I’ve been reading a lot of Les Mis fics set in Paris lately, and I have noticed that there are certain things about France that other people just don’t seem to know, so I am here to educate you so that you can make wonderful works where the barricade boys are authentically French. This is going to be super long, and I don’t want to force you all to read it, so for those interested my rant about French culture is under the cut.
Really good post, thanks a lot! There’s stuff that I wanted to say though:
– coffee to go & names on cups do exist, but only in Starbucks bc well, it’s American (but tbh I don’t really see Enjolras going there bc too capitalist for him haha). But yeah in any other cafe you would have to sit down with an actual cup
– drive-through doesn’t really exist (except in some McDonalds I think), but takeout does, in ‘foreign food’ restaurants like chinese, japanese, indian or pizza places
– French people do seem rude to foreigners… that’s because of the way we approach interactions in the public sphere I guess. I noticed that in the US, people would randomly start talking to strangers in the bus or other public places “like hey how are you/what are you doing here”; French people would never do that. That just seem weird and off to us and we’re like “why is this guy even talking to me? i don’t even know him”. You can ask for directions or the time though, we don’t bite.
– In stores, taxes are already included in prices. I know, unbelievable.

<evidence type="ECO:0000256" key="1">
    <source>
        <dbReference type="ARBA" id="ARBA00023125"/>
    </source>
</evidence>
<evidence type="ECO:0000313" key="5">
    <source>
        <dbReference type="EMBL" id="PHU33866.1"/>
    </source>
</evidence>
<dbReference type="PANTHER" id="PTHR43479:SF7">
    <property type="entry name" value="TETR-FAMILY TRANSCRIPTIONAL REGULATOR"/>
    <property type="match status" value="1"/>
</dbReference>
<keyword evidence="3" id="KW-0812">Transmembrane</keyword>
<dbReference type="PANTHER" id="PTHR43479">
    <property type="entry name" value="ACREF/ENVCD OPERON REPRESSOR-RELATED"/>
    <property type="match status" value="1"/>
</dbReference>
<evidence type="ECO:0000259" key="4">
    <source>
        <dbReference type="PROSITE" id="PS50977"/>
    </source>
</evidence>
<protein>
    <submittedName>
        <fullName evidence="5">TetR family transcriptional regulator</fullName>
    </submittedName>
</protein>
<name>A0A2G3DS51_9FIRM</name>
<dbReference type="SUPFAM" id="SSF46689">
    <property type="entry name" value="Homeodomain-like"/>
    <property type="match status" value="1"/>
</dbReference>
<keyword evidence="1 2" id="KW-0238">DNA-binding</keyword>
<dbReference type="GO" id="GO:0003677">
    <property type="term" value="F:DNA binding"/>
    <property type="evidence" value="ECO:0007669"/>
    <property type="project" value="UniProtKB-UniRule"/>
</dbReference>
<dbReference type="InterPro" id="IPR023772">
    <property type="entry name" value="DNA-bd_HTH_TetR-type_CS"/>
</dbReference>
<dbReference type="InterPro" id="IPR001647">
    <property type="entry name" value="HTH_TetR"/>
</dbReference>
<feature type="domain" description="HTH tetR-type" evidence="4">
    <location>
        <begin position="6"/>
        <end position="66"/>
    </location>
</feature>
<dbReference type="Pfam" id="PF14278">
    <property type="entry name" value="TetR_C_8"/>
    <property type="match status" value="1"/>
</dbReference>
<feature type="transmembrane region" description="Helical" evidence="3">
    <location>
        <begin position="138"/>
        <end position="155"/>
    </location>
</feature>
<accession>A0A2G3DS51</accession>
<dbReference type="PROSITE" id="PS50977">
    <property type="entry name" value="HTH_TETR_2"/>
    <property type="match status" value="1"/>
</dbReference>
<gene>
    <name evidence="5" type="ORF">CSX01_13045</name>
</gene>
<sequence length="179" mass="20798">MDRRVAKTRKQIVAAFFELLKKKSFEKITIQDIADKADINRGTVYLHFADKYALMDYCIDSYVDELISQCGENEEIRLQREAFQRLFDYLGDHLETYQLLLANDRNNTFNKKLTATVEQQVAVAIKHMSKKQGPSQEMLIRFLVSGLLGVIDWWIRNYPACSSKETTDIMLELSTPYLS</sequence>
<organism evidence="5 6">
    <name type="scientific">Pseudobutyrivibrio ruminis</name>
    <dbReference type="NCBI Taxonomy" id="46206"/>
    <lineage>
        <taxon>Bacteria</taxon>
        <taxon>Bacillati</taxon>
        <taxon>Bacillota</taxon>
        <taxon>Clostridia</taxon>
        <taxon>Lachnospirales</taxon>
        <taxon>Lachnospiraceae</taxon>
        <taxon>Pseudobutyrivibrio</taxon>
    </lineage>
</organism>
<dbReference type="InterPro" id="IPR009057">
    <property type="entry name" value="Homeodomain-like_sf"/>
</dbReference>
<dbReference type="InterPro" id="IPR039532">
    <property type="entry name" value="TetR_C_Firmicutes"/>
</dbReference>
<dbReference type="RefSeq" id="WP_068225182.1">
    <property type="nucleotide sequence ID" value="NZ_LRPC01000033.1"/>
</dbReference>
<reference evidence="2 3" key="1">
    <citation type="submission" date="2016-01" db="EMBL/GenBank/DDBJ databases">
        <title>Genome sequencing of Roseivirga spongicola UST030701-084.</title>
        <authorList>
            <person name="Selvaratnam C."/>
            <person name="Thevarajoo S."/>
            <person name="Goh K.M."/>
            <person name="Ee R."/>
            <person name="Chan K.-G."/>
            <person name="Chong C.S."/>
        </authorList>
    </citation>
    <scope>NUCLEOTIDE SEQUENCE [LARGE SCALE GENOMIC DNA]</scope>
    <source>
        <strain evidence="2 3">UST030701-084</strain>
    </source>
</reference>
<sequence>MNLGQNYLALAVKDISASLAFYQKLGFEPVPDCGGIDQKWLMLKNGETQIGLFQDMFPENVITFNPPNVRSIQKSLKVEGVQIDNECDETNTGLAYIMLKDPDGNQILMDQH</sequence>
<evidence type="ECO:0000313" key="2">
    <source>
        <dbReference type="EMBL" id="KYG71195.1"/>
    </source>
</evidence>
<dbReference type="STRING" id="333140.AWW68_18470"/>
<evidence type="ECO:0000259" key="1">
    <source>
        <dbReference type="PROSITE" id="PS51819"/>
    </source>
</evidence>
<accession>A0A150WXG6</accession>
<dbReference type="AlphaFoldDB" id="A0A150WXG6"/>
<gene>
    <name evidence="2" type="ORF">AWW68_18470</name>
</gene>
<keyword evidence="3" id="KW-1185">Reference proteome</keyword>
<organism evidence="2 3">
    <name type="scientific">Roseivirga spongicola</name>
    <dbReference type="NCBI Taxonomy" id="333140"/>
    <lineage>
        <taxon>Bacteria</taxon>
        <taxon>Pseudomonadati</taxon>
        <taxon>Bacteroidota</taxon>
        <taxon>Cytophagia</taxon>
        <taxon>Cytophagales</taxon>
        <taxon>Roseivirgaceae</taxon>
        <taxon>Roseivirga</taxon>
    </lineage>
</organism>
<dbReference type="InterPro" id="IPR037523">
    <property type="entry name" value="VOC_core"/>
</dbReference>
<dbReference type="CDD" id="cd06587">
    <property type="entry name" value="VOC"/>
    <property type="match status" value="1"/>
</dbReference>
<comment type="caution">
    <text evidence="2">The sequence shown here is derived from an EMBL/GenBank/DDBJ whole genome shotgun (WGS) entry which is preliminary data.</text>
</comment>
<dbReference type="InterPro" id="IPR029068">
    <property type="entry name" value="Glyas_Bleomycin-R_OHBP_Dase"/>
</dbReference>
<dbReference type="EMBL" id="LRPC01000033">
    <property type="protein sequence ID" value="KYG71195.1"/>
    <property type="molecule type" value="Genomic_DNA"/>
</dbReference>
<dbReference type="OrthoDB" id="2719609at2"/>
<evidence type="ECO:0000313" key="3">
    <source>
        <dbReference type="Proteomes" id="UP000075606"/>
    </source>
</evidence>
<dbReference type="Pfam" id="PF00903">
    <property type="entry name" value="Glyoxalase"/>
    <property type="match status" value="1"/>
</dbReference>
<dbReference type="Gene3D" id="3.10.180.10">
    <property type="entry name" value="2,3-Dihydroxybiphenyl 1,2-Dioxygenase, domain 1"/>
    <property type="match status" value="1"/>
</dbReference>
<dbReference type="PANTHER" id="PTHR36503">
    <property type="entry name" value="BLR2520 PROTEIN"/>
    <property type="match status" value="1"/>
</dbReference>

Nice! Just want to clarify or add some points:
– if we don’t give tips, it’s because the service is included in the final price, but you can let 1, 2 or 3 (at the very max) euros if the waiter was very nice. Same for the hairdresser (I don’t know why).
– saying “mon cher” is weird indeed (unless you’re a sarcastic little shit), but we say “chéri(e)” (really common, especially for old couple) or “mon/ma chéri(e)” for loved ones.
– even if you’re a socialist, you will criticize the government, frenchs criticize everything because there is nothing worse than something you can’t criticize, that’s how you start totalitarism
– we mostly study french books in school, like for example if you want them to study theatre, make them read Molière instead of Shakespeare, it doesn’t mean we don’t read him too, it’s just the way they teach french (Molière, Voltaire, Flaubert, Zola, Rimbaud & Verlaine, etc etc)
– don’t know how it is in America, but back when I was in school (the law changed since then here) we could study latin and ancient greek quite easily
– It’s common for the “Collège” and “Lycée” to propose school trips (that can last a say or 2 weeks) to another part of France or another country, with my schools I went to England, Italy and Greece (and had I don’t remember how much trips into France)
– regions aren’t the same in France, our accents, our culture, the way we greet people, our food etc etc…
– we start school at 3 years old. The “maternelle” is for kids from 3-6, then you go to “L’école primaire” (the primatory school), from 6 to 11, then to “Le Collège” (secondary school) from 11 to 15 and then to “Le lycée” (High school) for 3 more years (from 15 to 18) and after that you can go if you want to the University.
– Before the “maternelle”, you can be placed into a “crèche” (nursery), have a nurse (really common, they take some kids at the same time) or stay at home with your parents. I don’t remember but I think it’s not an obligation to start school at 3, but everyone does it nonetheless.